A little-known cryptocurrency has jumped in price almost overnight. U.Cash, which promises to be a token with better real-world use for retailers, was the best performing crypto token on Monday. Its surging value, with seemingly no major event tied to its spike, has led some to suggest that investors are being caught at the center of a “pump-and-dump” scam by third parties.
The cryptocurrency has has a tremendous 24-hour rally. At the time of writing, the token saw by far the largest gains on cryptocurrency tracker CoinMarketCap, which logged a 400 percent rise in value to reach 18 cents per token in value. Its $1.6 billion market cap places it as the 22nd-largest token on the market, with 8.6 billion tokens in circulation.
The team has a simple mission statement:
Our mission is to build a global network of retail and individual converters providing cash to digital conversions to and from our ecosystem, helping people worldwide to unbank.
U.Cash has reasons to be positive about its future success. The team posted a video on its Facebook page last week that showed it has recently moved into new offices. Its “initial bounty offering,” where parties are rewarded for their contributions to the project rather than through buying tokens, completed last month. Its founder has big plans to grow the project and make it easier for people to buy cryptocurrency.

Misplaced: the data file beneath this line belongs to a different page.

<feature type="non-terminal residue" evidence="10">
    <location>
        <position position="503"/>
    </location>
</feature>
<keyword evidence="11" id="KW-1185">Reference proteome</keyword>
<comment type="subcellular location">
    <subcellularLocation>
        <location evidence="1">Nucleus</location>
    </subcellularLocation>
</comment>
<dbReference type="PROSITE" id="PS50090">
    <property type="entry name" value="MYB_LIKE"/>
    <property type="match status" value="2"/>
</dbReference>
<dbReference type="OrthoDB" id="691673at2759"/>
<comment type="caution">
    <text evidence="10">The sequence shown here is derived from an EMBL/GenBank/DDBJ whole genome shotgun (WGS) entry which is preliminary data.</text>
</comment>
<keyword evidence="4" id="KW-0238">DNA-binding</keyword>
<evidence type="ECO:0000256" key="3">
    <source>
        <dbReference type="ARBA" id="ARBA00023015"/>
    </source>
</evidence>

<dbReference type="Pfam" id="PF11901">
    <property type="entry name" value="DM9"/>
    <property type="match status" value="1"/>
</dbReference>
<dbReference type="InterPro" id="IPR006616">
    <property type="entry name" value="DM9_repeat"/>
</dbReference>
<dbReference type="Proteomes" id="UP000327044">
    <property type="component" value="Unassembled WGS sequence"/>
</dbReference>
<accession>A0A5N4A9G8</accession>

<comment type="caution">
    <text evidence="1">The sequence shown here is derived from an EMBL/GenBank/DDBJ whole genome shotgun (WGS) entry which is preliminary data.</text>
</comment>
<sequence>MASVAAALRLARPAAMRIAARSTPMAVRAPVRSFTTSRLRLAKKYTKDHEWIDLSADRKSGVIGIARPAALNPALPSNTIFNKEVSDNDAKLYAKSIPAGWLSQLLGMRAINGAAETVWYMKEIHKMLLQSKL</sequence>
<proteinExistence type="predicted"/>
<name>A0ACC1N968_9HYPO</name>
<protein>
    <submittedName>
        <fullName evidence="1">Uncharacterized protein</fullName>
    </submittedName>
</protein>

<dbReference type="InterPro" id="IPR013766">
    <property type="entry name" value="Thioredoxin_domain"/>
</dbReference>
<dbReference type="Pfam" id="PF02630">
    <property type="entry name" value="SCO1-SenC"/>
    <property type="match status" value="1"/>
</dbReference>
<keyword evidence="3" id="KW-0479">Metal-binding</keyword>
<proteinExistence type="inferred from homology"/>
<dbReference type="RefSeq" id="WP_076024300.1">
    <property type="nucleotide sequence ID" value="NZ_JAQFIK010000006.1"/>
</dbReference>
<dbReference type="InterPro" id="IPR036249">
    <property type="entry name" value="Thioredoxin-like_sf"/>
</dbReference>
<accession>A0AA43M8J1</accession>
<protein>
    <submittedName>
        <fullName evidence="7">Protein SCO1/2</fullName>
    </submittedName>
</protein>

“We’re finding that South East Asia is really where the next frontier of growth is going to be, and is actually where a lot of our user growth and traction has come from,” Brian Phan, founder of the cryptocurrency, said in a pre-recorded video.
However, some are fearful that its sudden rise is less about strong prospects for growth, and more about internet groups looking to make a quick return.
“With just $4.17 million in 24-hour trading volume, it is evident this U. Cash price trend is a pump-and-dump cycle first and foremost,” cryptocurrency writer Jean-Pierre Buntinx wrote in his story for The Merkle.
“Pump-and-dump” is a scam operated by online cryptocurrency groups, where people agree to buy a tiny cryptocurrency all at once and then sell to make a profit. The rationale is that third parties will see the rising coin and join in, helping the scammers in on the plan to sell and reap the rewards.
“They are 90 percent a scam to take money and the ones at the top will always win,” Brad Spann, a member of one such group, told The Outline.
As with any investment, it’s always best to remain cautious.